Information gathering.....?

Subject: Information gathering.....?
From: Geoff Hart <ghart -at- videotron -dot- ca>
To: TECHWR-L Whirlers <techwr-l -at- lists -dot- techwr-l -dot- com>, Al Geist <al -dot- geist -at- geistassociates -dot- com>
Date: Mon, 28 Jul 2008 17:08:47 -0400

Al Geist reports: <<... my writing staff has been reduced by half,
the project load has grown and the deadlines are shrinking... My
department head has decided that the problems with us falling behind
is because our information gathering is inefficient.>>

Of course you wouldn't expect a manager to be able to do simple math:
cut the staff by half, therefore total productivity remains the same
or even increases. Right. I can see how that would work. <g> Have you
considered asking him why he believes you should suddenly be able to
double your productivity? Were the other 50% of your group laid off
because they spent their entire day playing Solitaire?

<<The department head is pushing for us to incorporate video taping
into the information gathering process.>>

Of course. Instead of spending 15 minutes having an engineer answer
your questions, you should be expected to watch an hour of video
(possibly several times). That's going to reduce your productivity
(for that specific example) by 75%. (Fill in real numbers and repeat
the calculation.) On the other hand:

<<His idea is to have the engineers videotape the setup/alignment
process so we won't have to bother them with questions.>>

This can occasionally work remarkably well if your goal is to show
that you're smarter than the engineers -- which happens surprisingly
often, not because we're really smarter but because we see things
they don't. Patrick Hofmann ( has presented some
remarkable statistics on the kinds of insights this process can
provide. See, for example, my summary of his trademark presentation: (scroll
down to the heading "Pictures and profits"; you're looking for the
bit about computer setup documentation). In brief, Patrick
demonstrated quite convincingly (using videos) that sometimes people
who are less emotionally invested in a product's design can spot
obvious design flaws and propose ways to fix those flaws while
simultaneously saving tons of money.

If you can do this in your own situation, there are two benefits:
First, your documentation requirements decrease significantly.
Second, respect for you among the engineers may increase
significantly. (Another data point: I've done this myself with
programmers. So that's two cases where it worked.)

<<Those same engineers would discuss the various components making up
the systems. (These systems use pneumatics, hydraulics, and
electronics to align and bond silicon wafers and are extremely
precise.) We would take the tapes and write the books.>>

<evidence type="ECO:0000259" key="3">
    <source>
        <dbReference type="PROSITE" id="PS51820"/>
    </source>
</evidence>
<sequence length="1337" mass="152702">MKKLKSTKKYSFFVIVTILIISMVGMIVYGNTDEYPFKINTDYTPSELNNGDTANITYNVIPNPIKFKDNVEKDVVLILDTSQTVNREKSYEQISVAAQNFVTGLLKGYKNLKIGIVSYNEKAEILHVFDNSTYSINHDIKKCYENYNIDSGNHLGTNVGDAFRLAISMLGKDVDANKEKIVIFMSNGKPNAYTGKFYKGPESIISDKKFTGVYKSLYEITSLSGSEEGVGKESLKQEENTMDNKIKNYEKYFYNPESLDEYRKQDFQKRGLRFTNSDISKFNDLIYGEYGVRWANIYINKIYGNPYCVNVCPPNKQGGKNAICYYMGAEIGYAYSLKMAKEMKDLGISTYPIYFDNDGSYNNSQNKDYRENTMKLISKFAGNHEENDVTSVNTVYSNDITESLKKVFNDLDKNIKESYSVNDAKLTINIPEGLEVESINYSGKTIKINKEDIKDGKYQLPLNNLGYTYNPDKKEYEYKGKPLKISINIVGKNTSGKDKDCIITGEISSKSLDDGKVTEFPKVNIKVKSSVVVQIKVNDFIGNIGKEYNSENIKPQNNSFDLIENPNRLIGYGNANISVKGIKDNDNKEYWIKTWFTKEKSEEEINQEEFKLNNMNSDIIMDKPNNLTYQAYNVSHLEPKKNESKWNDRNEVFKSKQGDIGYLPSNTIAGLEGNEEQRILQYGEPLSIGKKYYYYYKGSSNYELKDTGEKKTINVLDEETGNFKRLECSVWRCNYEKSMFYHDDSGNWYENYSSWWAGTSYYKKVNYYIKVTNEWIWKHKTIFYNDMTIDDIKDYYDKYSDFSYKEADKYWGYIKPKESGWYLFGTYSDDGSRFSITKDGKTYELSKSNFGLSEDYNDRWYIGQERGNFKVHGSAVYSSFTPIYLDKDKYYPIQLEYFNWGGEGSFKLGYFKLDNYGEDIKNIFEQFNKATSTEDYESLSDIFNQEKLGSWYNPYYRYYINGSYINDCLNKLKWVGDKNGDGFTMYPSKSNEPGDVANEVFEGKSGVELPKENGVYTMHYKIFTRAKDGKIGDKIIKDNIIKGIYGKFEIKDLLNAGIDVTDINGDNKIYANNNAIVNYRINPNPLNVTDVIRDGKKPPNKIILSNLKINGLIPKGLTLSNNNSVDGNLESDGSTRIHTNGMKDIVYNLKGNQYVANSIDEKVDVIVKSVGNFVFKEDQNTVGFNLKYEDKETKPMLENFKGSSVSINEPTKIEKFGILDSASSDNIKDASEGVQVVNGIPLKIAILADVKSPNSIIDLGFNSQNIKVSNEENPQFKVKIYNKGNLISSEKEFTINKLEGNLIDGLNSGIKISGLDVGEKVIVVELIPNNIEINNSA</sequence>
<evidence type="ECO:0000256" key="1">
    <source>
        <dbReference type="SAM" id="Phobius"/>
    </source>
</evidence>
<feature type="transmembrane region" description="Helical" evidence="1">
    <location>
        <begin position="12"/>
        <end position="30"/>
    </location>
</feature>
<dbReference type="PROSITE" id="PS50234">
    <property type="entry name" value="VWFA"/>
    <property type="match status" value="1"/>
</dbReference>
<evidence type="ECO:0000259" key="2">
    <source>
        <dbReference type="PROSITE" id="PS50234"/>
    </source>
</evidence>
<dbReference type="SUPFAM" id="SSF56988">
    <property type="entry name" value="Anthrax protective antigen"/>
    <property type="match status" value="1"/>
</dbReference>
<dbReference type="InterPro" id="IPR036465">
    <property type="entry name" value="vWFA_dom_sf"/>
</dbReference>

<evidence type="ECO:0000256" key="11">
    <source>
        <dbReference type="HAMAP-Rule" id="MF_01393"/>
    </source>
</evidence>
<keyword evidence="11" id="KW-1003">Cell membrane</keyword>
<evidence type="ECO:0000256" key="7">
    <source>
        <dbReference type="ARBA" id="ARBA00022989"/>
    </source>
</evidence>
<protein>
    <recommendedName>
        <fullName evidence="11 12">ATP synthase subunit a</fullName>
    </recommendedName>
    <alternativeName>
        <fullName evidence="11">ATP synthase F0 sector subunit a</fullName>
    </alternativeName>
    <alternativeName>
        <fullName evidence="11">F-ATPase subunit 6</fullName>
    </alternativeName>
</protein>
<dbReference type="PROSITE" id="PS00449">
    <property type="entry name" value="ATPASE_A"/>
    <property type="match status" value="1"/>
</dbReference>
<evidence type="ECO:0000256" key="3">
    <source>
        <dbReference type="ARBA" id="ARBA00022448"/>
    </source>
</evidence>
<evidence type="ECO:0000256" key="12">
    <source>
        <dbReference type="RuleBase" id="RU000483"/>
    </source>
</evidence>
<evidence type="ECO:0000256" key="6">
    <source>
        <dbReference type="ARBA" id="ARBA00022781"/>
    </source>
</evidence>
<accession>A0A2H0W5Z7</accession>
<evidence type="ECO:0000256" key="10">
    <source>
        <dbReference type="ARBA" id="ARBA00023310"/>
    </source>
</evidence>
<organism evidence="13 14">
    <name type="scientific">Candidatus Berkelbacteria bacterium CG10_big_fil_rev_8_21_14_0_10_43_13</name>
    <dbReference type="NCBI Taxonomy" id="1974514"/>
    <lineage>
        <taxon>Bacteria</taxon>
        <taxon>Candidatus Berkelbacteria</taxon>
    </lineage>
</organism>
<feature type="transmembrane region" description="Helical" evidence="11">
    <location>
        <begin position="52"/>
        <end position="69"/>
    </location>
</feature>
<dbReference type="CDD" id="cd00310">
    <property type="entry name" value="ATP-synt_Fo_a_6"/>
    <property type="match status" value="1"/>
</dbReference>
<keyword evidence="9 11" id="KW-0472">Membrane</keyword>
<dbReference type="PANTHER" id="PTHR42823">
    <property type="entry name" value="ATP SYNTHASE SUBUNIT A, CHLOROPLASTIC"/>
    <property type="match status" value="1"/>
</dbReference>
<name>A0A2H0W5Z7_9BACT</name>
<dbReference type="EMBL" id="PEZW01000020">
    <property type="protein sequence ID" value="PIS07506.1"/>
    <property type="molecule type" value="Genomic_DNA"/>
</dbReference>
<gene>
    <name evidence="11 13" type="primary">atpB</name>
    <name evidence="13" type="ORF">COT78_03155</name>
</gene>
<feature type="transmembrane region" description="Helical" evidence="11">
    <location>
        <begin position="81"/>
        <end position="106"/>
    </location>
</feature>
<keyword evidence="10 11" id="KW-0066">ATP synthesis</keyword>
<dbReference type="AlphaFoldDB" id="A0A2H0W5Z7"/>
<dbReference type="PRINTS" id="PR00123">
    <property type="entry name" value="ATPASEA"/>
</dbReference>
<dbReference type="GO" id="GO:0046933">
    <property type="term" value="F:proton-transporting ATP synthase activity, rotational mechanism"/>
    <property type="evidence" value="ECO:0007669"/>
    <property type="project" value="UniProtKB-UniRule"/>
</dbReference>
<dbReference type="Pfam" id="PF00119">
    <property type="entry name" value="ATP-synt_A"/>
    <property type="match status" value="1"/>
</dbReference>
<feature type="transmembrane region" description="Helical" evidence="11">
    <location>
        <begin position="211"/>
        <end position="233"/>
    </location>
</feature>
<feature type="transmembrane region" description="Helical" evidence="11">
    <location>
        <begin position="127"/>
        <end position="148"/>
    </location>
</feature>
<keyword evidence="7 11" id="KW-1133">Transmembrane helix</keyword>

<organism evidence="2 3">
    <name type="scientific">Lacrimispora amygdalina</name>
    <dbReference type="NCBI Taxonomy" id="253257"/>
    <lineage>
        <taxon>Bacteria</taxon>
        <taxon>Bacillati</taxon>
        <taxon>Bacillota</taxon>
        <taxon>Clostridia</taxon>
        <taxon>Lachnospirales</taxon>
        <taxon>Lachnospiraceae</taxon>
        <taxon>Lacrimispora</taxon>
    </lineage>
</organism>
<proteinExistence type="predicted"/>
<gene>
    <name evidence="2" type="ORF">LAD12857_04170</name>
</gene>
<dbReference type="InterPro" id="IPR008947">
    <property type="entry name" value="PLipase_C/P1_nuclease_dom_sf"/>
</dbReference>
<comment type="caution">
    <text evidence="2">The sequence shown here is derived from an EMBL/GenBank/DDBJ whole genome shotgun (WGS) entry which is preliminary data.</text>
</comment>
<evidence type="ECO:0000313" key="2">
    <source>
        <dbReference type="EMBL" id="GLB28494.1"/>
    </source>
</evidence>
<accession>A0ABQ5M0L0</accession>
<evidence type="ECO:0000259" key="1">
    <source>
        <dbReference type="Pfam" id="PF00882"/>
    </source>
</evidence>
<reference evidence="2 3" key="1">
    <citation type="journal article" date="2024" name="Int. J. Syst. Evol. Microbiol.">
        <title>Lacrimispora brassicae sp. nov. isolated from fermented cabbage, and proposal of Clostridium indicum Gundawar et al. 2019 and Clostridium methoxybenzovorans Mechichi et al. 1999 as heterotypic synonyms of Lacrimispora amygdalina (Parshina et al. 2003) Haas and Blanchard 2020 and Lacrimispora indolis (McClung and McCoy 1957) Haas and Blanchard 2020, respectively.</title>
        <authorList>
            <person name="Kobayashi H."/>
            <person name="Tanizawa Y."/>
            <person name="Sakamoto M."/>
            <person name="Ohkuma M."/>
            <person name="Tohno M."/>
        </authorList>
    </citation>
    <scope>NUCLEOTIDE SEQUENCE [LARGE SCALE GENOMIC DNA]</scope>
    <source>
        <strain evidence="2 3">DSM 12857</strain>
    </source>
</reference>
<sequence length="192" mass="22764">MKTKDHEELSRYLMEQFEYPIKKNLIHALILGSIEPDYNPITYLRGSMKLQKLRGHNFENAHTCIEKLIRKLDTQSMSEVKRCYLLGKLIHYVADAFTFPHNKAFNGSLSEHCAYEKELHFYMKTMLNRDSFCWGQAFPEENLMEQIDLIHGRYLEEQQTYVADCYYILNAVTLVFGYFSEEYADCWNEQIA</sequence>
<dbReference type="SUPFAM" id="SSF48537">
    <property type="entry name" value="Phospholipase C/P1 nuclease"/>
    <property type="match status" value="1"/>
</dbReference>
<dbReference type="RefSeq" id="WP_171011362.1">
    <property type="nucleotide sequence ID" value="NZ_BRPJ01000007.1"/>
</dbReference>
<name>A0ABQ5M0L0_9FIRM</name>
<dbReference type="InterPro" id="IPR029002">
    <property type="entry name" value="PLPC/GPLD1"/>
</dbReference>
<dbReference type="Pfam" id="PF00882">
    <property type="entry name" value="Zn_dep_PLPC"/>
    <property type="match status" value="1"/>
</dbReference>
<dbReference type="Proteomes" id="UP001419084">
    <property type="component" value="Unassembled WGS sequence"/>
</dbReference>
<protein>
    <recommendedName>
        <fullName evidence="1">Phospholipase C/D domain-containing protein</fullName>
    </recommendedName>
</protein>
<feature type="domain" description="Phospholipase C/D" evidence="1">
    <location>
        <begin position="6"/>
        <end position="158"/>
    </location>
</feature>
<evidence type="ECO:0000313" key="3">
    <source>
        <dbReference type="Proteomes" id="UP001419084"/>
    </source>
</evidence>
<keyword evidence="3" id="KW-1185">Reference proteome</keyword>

If watching an hour of video gains you the same amount of information
you'd gain from an hour working with the engineer, there's no net
productivity loss. So it might not be a bad solution. But if it takes
substantially longer, clearly it won't work. The only way to be sure
is to try it once or twice.

<<Reviews would be accomplished by training as they train the field
service staff. (How they would know what is correct or what is and
error was not part of his proposal.)>>

<Fe> Point out to him that the great advantage of this approach is
that when the service staff destroy a million-dollar machine by
following incorrect instructions, at least they'll save you a few
hundred bucks in documentation time. Plus, when you "go live" and
start shipping the documentation, think of all the field service
calls your technicians will have to make, at $100 per hour plus
expenses paid by the client. So the economics are very favorable! </Fe>

<<We have a new CFO who is in cost cutting mode and is only looking
at bottom line. My Department Head is a long-time employee, but in a
new position. He wants to look good.>>

If you can borrow some of Hofmann's techniques to find ways to
improve the design and reduce the amount of documentation required,
you can make a really good friend in your department head and gain a
lot of respect. But if he's not willing to work with you, now might
be a good time to start looking elsewhere for employment. You can
lead a stupid person to thought, but you can't necessarily make them
think. And really... isn't life too short to be trying? You only
waste time and annoy the idiot.

-- Geoff Hart
ghart -at- videotron -dot- ca / geoffhart -at- mac -dot- com
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Information gathering.....: From: Al Geist

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